Boston Manor in West London.
He won the “Brighton” race (approx 55 miles from Big Ben to the Brighton Aquarium) in 1956.
Ron then turned his attention to the 100 mile record, targeting the world best time of 12:20:28, deciding to
do it the hard way by running from Hyde Park Corner to Box in Wiltshire, a very hilly course in the final 30
miles. At 5am on 25th October 1958, Ron set off from Hyde Park Corner; through 30 miles at
Reading in under 3½ hours before the hills started, Newbury at 56 miles before it became crowded with
racegoers, cup of tomato soup and piece of bread on the move at 60 miles, on to Marlborough at 75 miles, in
trouble at 80 miles walking for a few yards, more soup and back to sub 7 minute miling, through Chippenham at
90 miles, struggled through worst of the hills, eventually Box came in to sight in the dusk, finishing in a new
record of 12:18:16.
Ron but was forced to retire from running in 1961 after an ankle injury and the pressure of business and
family commitments. He continued working as a track judge and cross country official until 2007 and acted as
timekeeper at VAC events.
KEN CROOKE 1928 - 2015 - It is with regret that we have to report that Ken died on 8th
December 2015. He was elected president of the County Association in 2010 having previously been Treasurer.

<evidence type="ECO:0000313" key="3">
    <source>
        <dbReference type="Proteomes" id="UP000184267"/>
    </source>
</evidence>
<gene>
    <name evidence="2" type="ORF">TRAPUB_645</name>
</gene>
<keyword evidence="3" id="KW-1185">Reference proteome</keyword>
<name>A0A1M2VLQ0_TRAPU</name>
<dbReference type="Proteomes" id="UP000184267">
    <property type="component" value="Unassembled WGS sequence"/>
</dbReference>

Ken's passion was Cross-Country and he held senior positions in the English Cross-Country Association, South of
Thames Cross-Country Association and the East Surrey League. He was also the key person for many years in the
cross-country activities of his club, Croydon Harriers. His funeral was held at Lyndhurst, Hampshire on 7th
January 2016. Profile
Cecil Gittins and Ron Hopcroft (see obituary) on Wimbledon Common in
Photo by Jeremy Hemming
CECIL GITTINS 30 DECEMBER 1928 - 12 NOVEMBER 2014
Funeral of Cecil Gittins held at Kingston Crematorium 15 December 2014, followed by reception at nearby
Sad news has been received that Cecil Gittins, race walker, timekeeper, judge, and active VAC committee
member until 2013 has passed away.
He had been a member of Queens Park Harriers since 1946 and attended committee meetings until again
He was recognised for his numerous years' service to athletics in Queens Park Harriers and Middlesex County in
2014 in a Brent Community Champions Awards ceremony but was not well enough to attend personally.
He had been in a nursing home in Raynes Park since 2013 and was nearly 86.
The funeral was well attended by his many friends including those in race walking, VAC and Queens Park
The eulogies were delivered by VAC members Bill O'Connor and Peter Cassidy, and his lawyer, and
covered his active and successful life as a scientist, athlete, official, and prominent member of the Liberal
Party, later Liberal Democrats.
The following is reproduced by kind permission of Peter Cassidy:
Cecil Gittins, who has died six weeks short of his eighty-sixth birthday, was for many years a well-known
figure in the race walking world in this country.
A club competitor in his younger days, he will be known principally because of his contribution to